The True Story of Captain John Smith

The True Story of Captain John Smith

By (author) 

List price: US$19.99

Currently unavailable

Add to wishlist

AbeBooks may have this title (opens in new window).

Try AbeBooks


This historic book may have numerous typos and missing text. Purchasers can download a free scanned copy of the original book (without typos) from the publisher. Not indexed. Not illustrated. 1901 edition. Excerpt: ...many of their lives that else for all this had starved with hunger." For fate had other vicissitudes in store for our Jamestown colonists. Newport, on his part, had not only to hear but to tell the news relating to the time of his absence. His arrival in England was fairly speedy, and his reports to king and council were supported by personal assurances of the great need of swift succor lest the infant settlement should be wiped out by starvation or the savages. Meanwhile, tidings of his return had been conveyed to the ambassador Zuniga, who as we learn from the inestimably valuable corre-. spondence in Brown's Genesis, made immediate report to his master and also requested an audience of King James, purposing to protest against this invasion of territory which he claimed for the crown of Spain. It is interesting and amusing to read how James, who was at his best when lying diplomatically, put him off on one plea or another while the preparations were pushing forward for Newport's return. The death of his infant daughter, the Princess Mary, occurring at this time, afforded an authentic excuse, but we may fairly doubt whether the king's sickness which was next put forward were more than a pretense. However that may be, two ships were made ready and laden with supplies which Smith terms ample. "Two good ships they sent us," he or rather Anas Todkill says in the General History, "with near a hundred men, well furnished with all things could be imagined necessary both for them and us; the one commanded by Captain Newport, the other by Captain Francis Nelson, an honest man and an expert mariner. But such was the leewardness of his ship (the Phcentx), that though he was in sight of Cape Henry, by stormy contrary winds was he more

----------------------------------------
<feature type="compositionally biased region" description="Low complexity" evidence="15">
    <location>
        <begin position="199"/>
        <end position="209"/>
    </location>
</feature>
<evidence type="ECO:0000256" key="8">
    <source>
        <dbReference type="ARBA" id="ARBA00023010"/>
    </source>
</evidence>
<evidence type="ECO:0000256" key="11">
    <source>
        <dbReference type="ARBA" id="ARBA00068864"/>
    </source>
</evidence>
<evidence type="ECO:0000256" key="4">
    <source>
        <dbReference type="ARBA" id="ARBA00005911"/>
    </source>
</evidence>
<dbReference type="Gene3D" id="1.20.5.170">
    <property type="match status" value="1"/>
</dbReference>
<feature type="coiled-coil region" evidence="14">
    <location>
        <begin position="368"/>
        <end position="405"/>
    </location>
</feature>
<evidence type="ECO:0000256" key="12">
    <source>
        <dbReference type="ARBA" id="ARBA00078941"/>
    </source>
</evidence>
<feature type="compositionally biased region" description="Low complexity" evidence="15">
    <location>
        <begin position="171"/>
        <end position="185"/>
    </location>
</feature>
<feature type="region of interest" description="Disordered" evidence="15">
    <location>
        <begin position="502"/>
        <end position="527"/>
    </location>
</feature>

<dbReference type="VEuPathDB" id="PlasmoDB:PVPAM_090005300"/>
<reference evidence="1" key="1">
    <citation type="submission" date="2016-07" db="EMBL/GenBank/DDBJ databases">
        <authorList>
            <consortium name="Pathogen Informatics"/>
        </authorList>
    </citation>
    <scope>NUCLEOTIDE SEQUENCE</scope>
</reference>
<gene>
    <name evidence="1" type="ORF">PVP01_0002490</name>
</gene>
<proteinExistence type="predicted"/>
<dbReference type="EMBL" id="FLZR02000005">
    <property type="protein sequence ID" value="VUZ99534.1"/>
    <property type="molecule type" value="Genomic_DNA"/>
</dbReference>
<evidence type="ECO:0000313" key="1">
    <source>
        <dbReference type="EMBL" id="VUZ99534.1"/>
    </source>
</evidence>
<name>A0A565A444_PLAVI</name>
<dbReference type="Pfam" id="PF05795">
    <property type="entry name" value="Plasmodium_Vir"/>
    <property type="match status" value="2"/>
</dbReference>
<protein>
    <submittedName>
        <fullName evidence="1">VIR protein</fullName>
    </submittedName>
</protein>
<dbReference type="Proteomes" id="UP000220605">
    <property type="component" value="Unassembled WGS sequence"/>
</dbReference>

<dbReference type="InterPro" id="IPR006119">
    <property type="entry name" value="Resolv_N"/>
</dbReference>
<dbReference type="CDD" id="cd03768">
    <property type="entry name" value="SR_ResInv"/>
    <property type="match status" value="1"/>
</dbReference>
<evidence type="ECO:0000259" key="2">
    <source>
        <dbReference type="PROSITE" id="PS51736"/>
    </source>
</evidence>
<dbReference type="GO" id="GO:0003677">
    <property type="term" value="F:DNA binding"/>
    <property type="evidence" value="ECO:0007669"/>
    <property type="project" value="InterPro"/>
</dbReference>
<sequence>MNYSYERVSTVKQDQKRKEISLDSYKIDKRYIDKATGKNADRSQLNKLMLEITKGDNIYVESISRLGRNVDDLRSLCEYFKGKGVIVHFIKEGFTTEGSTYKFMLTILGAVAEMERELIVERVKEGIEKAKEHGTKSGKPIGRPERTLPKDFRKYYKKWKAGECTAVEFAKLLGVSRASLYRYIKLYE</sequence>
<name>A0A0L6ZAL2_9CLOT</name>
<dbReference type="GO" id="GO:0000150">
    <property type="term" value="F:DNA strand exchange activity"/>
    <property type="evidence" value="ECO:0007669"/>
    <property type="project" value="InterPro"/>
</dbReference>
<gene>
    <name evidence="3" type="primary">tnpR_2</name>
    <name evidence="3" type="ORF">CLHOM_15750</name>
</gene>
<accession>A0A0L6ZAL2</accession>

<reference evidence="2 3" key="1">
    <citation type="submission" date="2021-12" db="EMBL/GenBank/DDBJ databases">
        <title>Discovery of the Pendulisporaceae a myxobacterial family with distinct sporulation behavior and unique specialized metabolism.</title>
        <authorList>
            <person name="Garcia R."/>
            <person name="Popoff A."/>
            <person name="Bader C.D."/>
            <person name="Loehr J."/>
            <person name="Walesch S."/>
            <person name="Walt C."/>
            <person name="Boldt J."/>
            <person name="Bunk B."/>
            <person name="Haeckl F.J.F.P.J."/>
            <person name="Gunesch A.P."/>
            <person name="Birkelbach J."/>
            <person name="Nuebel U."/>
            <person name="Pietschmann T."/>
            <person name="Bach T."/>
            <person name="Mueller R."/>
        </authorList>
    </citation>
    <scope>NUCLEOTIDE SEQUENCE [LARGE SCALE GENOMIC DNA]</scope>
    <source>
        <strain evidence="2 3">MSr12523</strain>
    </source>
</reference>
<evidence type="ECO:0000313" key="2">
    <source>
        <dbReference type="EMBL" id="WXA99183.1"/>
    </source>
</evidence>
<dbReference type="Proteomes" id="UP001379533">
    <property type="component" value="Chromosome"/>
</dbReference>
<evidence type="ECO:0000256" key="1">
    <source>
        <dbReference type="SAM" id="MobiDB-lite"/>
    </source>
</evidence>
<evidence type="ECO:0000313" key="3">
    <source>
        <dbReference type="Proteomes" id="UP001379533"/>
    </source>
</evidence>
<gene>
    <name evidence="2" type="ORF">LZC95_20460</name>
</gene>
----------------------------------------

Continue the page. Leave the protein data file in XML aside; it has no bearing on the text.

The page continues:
Product details

  • Paperback | 92 pages
  • 189 x 246 x 5mm | 181g
  • Miami Fl, United States
  • English
  • black & white illustrations
  • 1236564324
  • 9781236564320